Westchester Women's Bar Association

Trademark Use Must Be Lawful Use in Commerce

In order for a trademark to qualify for federal registration the mark must be used lawfully in interstate commerce. If the goods or services are illegal under the law, the mark will not be able to be registered. This issue arises from time to time at the United States Patent & Trademark Office. Recently, in a precedential decision the lawful use in commerce issue was addressed in Scott Stawski v. John Gregory Lawson, 129 USPQ2d 1036 (TTAB 2018) [precedential]. The applicant was seeking a concurrent use registration for wines. The Lanham Act has been interpreted to require lawful use of a trademark in commerce prior to the filing date of a trademark application based on use.

The applicant in Scott Stawski v. John Gregory Lawson claimed he used the mark in commerce by adopting the mark as an assumed business name, and using the mark in a domain name. Using a term as your company name or trade name is not sufficient to support trademark registration; nor is it sufficient to use the term in a domain name. Since the applicant was seeking a mark to use in connection with wines, there were special requirements under the law that had to be adhered to before sales in commerce could occur. The Federal Code specifies that wine cannot be sold in commerce unless a Certificate of Label Approval (COLA) is acquired from the U.S. Department of the Treasury Alcohol and Tobacco Tax and Trade Bureau. The Trademark Trial and Appeal Board ("TTAB" or the "Board") recently confirmed that the failure to obtain COLA from the appropriate government agency while selling alcoholic goods would be evidence that there was no lawful trademark use in commerce. Since the applicant did not acquire a Certificate of Label Approval, the use was not lawful. The Board denied the applicant's concurrent use registration.

Commercial use that constitutes a violation of a federal statute is not lawful, and cannot establish priority for trademark rights. The USPTO and Board also confront this issue with cannabis related trademark applications. See In re PharmaCann LLC, 123 USPQ2d 1122 (TTAB 2017) [precedential], where the Board affirmed refusals to register two trademarks because the recited services were prohibited by federal statute. In that case, the applicant identified the following services, "retail store services featuring medical marijuana" and "dispensing of pharmaceuticals featuring medical marijuana." The applicant alleged a bona fide intent to use the mark with the goods. But the Board concluded that the applicant could not allege a bona fide intent to make lawful use of the trademarks because the services involved the distribution of cannabis, a controlled substance. Distribution of cannabis is illegal under the Federal Controlled Substance Act.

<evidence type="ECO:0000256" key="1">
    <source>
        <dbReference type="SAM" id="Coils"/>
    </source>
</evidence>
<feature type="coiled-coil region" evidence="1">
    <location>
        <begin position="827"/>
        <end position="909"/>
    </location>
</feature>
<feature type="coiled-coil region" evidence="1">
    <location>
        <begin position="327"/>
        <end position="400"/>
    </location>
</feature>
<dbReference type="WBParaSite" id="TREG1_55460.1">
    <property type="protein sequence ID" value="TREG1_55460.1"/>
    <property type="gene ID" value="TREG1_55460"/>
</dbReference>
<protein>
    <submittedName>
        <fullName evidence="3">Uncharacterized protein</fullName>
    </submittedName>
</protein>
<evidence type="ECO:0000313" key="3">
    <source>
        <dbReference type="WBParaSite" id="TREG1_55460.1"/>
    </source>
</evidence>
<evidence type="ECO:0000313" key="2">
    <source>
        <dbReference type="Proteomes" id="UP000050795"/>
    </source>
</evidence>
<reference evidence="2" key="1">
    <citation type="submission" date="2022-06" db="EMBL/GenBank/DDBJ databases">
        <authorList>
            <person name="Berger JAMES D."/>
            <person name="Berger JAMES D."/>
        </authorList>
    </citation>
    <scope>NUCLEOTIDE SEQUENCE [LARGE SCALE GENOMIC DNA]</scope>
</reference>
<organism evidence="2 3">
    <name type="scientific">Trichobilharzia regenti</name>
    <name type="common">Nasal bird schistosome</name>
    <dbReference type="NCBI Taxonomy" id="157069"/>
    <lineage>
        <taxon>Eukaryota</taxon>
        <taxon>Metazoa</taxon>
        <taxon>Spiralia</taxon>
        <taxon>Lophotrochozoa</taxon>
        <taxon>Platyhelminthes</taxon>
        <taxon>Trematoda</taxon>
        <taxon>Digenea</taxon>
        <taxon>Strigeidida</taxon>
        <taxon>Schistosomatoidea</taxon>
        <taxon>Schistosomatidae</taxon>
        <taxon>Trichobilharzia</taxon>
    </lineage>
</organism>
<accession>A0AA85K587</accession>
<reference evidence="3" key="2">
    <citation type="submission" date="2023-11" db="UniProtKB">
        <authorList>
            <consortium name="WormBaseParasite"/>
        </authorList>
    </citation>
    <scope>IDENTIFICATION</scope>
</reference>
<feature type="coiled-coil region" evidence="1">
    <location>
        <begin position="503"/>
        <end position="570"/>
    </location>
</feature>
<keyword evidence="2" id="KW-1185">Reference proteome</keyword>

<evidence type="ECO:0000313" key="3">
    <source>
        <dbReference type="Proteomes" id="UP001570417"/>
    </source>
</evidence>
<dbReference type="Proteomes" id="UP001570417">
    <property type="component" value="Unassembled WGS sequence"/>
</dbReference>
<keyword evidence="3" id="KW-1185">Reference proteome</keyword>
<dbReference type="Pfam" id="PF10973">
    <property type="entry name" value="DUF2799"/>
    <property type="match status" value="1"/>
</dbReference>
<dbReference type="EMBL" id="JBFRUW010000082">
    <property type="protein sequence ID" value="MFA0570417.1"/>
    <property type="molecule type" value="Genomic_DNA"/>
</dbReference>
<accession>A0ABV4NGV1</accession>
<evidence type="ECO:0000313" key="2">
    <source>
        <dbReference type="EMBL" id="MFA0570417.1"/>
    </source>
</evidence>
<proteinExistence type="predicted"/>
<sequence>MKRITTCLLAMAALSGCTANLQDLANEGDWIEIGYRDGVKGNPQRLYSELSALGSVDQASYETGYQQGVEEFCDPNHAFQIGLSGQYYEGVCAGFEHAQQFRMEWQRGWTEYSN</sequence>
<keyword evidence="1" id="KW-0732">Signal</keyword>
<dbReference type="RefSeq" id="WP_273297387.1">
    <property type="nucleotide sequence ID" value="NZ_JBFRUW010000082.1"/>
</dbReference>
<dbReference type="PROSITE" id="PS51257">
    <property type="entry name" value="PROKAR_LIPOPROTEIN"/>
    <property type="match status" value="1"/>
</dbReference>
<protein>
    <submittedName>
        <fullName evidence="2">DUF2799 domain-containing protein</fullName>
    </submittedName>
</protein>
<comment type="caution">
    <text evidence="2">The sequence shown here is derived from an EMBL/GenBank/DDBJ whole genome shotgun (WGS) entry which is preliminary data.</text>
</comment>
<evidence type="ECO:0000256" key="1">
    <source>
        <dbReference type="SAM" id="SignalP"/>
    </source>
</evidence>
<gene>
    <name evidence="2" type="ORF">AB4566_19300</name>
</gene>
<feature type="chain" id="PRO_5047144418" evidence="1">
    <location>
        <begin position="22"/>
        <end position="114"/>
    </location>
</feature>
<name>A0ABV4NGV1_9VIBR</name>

See my blog post entitled, Trademarks And Marijuana Related Goods and Services, for more on this topic, and to understand how to protect other goods and services related to cannabis businesses. Of course, trademark registrations may be pursued in cannabis friendly states. However, keep in mind that intent-to-use applications are not accepted on the state level. But the good news is that common law rights will develop once you start using your mark in commerce. Since common law rights are limited to the geographic scope of your use, entrepreneurs will therefore benefit if they offer their goods and services on a broad basis. However, on the federal level an applicant will still need to comply with the lawful use requirement. Trademark examining attorneys are trained not to question an applicant as to whether the use is lawful. Therefore, the issue of lawful use typically arises only in cases where there is a priority dispute. If you have questions pertaining to lawful use in commerce or other trademark related questions, please contact the firm for a courtesy consultation.

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